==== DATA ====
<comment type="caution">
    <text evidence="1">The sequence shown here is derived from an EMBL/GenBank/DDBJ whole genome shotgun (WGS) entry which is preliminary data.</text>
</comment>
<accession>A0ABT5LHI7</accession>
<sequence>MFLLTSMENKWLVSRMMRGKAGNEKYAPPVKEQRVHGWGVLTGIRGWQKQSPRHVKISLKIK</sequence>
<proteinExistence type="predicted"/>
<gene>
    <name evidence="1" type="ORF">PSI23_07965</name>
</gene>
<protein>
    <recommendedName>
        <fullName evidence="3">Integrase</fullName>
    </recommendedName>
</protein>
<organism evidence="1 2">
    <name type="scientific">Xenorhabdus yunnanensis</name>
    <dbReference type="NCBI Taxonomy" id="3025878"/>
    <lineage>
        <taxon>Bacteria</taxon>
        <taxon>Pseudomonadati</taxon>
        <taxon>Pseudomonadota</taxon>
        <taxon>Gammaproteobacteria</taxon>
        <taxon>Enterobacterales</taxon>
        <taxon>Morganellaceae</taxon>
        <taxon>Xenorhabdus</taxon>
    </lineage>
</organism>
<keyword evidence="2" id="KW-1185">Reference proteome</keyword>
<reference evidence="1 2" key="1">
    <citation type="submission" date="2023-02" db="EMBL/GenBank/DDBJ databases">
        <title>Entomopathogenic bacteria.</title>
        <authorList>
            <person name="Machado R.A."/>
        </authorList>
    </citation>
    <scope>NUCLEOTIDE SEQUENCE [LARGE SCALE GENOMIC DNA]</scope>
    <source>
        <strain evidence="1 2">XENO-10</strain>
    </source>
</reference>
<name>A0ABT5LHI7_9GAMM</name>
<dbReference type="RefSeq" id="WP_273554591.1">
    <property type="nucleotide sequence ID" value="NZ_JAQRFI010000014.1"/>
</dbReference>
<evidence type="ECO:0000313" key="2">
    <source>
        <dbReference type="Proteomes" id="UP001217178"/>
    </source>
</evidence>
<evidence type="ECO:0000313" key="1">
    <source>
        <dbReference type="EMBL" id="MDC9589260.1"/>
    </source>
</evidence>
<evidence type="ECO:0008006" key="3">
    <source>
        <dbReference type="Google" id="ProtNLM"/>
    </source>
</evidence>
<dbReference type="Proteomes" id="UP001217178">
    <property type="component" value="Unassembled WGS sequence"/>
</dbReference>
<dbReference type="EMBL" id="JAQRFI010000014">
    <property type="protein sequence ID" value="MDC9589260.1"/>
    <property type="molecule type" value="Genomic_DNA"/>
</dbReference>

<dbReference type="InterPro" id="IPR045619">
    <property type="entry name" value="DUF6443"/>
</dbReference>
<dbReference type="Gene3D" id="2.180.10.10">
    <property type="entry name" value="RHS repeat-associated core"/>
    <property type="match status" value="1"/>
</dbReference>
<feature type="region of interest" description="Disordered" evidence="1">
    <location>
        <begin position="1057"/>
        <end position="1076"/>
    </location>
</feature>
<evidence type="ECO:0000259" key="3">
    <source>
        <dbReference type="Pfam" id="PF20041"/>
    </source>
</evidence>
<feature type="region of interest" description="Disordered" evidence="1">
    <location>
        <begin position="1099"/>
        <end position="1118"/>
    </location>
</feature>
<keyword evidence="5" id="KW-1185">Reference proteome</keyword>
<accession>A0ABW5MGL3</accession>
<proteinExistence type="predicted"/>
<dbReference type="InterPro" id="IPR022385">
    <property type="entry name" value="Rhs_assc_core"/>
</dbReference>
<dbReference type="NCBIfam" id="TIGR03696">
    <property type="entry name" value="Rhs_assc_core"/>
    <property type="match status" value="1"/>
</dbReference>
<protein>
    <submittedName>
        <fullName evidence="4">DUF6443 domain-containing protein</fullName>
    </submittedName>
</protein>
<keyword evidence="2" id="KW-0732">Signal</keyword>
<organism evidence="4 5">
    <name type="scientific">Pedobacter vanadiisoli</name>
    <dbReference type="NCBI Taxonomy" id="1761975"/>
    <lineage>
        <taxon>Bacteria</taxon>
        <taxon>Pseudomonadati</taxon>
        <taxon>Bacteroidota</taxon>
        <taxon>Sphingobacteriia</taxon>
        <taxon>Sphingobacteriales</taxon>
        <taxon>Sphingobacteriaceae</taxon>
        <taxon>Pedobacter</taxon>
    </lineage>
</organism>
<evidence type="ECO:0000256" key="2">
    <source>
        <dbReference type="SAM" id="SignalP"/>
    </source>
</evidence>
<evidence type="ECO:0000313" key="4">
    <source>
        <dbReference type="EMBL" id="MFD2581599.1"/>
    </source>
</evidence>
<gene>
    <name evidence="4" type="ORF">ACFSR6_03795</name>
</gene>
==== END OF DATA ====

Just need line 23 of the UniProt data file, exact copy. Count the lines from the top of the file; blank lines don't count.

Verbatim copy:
        <taxon>Enterobacterales</taxon>